warned that this compatibility module will disappear in some later release.
The various `push' methods of the `Let' class now return the `Let' instance
they act upon. This eases chaining pushes while creating such an instance.
Finally, the `rebox.py' example had two bugs corrected, one about unusual
argument flags, the other for older versions of Python.
Keep happy! Enjoy, enjoy! :-)
François Pinard http://www.iro.umontreal.ca/~pinard
Version 0.0 of the Sancho unit testing framework is now available.
Sancho is the unit test module that we use at the MEMS Exchange.
Among the features it supports are:
* Simple and relatively straightforward to use
* Several different test functions: test_stmt, test_val, test_type, etc.
* Optionally displays the code coverage of a test suite
* Includes a script for running all test suites in a directory tree
It's numbered version 0.0 because the code in sancho/unittest.py is
fairly repetitive, and badly needs to be refactored and tidied up.
This might require changing the public interface for Sancho at some
future unknown date. I've released other packages that use Sancho for
the test suite, though, which is why I've prepared this release.
The Sancho home page is at:
The code can be downloaded from:
There's no mailing list for Sancho, but you can discuss it on the
quixote-users mailing list:
Did you ever get to Troy, Drax? A little place in Asia Minor...
-- The Doctor, in "The Armageddon Factor"
Version 0.4.4 of the Quixote Web development toolkit is now available.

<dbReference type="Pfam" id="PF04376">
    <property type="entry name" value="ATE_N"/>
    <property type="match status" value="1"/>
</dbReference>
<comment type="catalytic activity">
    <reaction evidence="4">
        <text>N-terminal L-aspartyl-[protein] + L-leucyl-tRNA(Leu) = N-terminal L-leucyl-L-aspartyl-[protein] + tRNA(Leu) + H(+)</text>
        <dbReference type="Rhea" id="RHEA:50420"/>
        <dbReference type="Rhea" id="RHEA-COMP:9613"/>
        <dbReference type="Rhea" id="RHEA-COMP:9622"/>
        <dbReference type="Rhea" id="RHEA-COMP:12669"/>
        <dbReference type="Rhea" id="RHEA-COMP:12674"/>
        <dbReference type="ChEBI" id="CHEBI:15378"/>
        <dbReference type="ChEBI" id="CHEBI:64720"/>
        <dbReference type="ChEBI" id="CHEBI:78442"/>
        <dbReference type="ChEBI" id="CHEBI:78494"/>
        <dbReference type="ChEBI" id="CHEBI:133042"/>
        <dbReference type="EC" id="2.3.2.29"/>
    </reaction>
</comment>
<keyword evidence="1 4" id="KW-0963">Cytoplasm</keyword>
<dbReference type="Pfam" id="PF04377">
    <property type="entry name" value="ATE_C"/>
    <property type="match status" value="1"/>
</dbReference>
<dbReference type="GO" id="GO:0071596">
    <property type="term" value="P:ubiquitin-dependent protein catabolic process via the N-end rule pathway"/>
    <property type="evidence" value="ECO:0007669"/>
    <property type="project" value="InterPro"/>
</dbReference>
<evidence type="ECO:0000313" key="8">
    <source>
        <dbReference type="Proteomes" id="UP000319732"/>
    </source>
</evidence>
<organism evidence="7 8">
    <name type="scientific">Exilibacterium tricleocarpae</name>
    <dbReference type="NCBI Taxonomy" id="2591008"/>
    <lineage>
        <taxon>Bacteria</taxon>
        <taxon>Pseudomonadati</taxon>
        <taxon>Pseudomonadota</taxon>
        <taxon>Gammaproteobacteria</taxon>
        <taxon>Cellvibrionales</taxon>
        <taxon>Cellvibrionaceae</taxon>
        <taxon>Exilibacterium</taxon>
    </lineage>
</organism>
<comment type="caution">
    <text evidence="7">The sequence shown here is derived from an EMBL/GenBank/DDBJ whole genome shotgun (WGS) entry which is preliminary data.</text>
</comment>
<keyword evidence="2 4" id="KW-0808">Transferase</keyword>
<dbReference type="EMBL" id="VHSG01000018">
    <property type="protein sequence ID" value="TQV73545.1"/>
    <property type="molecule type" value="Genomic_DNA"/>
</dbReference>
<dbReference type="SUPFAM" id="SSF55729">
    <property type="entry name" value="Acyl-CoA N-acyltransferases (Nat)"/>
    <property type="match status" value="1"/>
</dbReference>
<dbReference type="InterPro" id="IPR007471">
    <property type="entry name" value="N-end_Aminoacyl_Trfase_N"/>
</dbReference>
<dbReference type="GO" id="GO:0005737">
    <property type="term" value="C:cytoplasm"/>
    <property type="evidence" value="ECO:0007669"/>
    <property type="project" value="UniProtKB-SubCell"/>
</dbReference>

Quixote uses a Python package to store all the code and HTML for a
Web-based application. HTML is generated with PTL, Python Template
Language; the basic syntax of PTL looks just like Python, but
expressions are converted to strings and appended to the output.
The change log for this version is:
* Simplify munging of SCRIPT_NAME variable, fixing a bug.
Depending on how Quixote was called, the path could have been
appended to SCRIPT_NAME without a separating slash. (Found by
* On Windows, set mode of sys.stdout to binary. This is important
because responses may contain binary data. Also, EOL translation
can throw off content length calculations. (Found by David Ascher)
* Added a demonstration of the form framework. (Neil)
* Removed the outdated test/ directory. The Quixote unittest.py is
now available as a separate package called Sancho
* Added an escape hatch for XML-RPC handlers;
http_request.process_inputs() will no longer consume all of standard
input when the Content-Type is text/xml.
* Removed a debug print from form.widget.
The Quixote home page is at:
The code can be downloaded from:
Discussion of Quixote occurs on the quixote-users mailing list:
Code generators are hacks. Sometimes necessary hacks, but hacks
-- Paul Prescod, 7 Jun 2000
It's actually Wednesday 1/2 hr after lunch begins -
> If you're going to the Python 10
> conference, and have an interest in using the
> Zope Object Database (ZODB) outside of the
> Zope framework then you will be interested
> in a BOF (Birds-of-a-Feather) session about that
> subject Wednesday evening, 6 February 2002.
At next week's 10th International Python Conference
we are going to devote one of the Developers' Day
(Feb. 7th) sessions to Lightning Talks.
These are very short 5-10 minute talks. Developers
discuss the latest projects they've been working
on -- projects that may be in their early stages
(i.e. no documentation) but are of likely interest
to the Python developer community.
Don't hide your light under a bushel! If you
have a top secret project you're working on and
would like to present it to an attentive audience,
please send a brief description to:
IPC 10 Developers' Day Chair